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Newsom renews climate change memo of understanding with China

California’s forward-thinking climate policies have seen the state exceed its 2020 climate target four years ahead of schedule

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Governor Gavin Newsom signs climate MOU with China (Photo Credit: Office of the Governor)

SACRAMENTO –  Furthering California’s long-standing collaboration with China on climate change, Governor Gavin Newsom today renewed a Memorandum of Understanding (MOU) to advance ongoing cooperation on initiatives to protect the environment, reduce carbon emissions and air pollution, and promote clean energy development.

The Governor and China’s Minister of Ecology and Environment Huang Runqiu signed the MOU in a virtual meeting joined by Lieutenant Governor Eleni Kounalakis, who serves as the Governor’s Representative for International Affairs and Trade Development, and senior climate officials from California and China.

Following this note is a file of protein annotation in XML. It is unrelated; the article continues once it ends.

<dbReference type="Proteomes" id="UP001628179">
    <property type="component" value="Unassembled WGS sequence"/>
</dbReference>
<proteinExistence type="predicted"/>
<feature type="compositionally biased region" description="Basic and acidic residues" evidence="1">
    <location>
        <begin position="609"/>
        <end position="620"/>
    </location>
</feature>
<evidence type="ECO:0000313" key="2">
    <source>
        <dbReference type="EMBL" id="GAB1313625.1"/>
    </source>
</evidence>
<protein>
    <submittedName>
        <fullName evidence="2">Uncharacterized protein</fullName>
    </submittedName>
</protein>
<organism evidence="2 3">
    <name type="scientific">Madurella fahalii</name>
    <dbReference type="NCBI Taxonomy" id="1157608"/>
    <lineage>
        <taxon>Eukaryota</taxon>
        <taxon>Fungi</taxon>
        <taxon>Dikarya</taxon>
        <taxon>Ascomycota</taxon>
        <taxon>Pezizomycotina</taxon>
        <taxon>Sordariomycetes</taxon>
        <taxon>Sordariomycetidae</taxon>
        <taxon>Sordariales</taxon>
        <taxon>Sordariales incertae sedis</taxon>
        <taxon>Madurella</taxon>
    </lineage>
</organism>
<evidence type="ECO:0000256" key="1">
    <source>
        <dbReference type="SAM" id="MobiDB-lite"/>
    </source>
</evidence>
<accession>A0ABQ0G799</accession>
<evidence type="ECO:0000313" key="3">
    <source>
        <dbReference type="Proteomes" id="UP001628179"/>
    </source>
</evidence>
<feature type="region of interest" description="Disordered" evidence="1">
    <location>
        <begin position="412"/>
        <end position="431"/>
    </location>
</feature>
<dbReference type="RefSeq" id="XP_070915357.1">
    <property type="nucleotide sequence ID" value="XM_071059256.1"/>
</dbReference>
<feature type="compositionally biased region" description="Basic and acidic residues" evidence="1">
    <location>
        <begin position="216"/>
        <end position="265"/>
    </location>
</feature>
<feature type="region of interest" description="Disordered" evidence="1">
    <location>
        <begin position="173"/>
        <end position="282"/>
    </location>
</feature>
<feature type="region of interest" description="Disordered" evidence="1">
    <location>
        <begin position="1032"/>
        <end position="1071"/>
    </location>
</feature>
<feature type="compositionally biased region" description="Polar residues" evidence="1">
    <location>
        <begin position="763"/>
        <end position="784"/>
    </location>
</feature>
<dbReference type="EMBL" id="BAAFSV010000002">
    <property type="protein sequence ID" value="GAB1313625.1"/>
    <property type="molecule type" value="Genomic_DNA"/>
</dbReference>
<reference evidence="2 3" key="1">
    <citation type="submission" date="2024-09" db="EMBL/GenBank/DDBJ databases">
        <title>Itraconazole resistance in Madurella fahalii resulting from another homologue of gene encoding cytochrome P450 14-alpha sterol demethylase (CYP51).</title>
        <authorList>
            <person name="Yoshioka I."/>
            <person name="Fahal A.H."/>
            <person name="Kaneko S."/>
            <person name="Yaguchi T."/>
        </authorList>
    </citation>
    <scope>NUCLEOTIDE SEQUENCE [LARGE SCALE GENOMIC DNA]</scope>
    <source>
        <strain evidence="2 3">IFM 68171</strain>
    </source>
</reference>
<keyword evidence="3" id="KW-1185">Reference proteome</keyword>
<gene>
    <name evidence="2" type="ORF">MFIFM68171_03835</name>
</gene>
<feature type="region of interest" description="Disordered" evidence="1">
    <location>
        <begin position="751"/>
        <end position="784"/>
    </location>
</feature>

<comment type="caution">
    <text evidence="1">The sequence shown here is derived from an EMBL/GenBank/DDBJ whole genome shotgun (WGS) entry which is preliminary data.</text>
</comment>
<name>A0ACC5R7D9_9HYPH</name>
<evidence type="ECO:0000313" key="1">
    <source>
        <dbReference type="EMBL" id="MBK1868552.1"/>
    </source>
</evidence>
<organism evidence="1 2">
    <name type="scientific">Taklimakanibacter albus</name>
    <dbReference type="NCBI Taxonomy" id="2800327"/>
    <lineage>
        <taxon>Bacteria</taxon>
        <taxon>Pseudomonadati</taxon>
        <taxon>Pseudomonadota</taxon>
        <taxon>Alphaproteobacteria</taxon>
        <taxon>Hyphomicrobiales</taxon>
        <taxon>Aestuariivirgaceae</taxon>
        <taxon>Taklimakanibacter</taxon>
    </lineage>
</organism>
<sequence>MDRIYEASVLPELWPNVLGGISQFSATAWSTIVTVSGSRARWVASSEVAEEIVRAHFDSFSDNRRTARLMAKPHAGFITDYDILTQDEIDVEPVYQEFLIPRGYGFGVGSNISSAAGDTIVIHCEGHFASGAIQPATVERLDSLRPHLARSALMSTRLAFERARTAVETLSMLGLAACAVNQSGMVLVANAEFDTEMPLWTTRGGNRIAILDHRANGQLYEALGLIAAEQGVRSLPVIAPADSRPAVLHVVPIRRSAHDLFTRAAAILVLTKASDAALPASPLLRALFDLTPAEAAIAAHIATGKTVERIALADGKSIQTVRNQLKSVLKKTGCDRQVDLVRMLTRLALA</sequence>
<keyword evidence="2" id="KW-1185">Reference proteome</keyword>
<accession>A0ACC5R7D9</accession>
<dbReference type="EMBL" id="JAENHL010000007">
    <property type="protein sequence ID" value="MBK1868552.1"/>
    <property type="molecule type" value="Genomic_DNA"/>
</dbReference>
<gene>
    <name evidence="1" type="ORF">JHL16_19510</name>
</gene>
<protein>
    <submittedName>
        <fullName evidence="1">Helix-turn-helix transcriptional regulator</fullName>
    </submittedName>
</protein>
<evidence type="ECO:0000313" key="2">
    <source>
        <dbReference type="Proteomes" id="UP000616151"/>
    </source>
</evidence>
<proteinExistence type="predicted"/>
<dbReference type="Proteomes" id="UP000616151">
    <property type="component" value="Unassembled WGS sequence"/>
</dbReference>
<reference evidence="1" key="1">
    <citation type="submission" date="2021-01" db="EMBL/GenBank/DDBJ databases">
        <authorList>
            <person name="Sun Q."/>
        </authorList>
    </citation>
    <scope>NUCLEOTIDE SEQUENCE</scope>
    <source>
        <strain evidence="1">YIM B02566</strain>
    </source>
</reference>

“California is a global leader in combating the climate crisis while growing our economy, but we can’t tackle this existential challenge alone,” said Governor Newsom. “Today’s MOU deepens California’s strong climate and clean energy ties with China, bolstering our efforts to expand clean transportation, achieve carbon neutrality, and accelerate nature-based climate solutions. We’ll continue to foster meaningful collaboration with partners around the globe as we work to build a healthier, fossil fuel free future.”

The MOU outlines continued exchanges between California and China – the world’s largest emitter of greenhouse gases – on the implementation of emissions trading systems, expanding markets for clean transportation, including zero-emission vehicles, and reducing air pollution and short-lived climate pollutants.

It also includes a new focus on strategies to achieve carbon neutrality, nature-based solutions to combat climate change and protect biodiversity, and promoting climate-resilient infrastructure investment and green finance. The MOU renews a prior version signed by Governor Brown in 2018.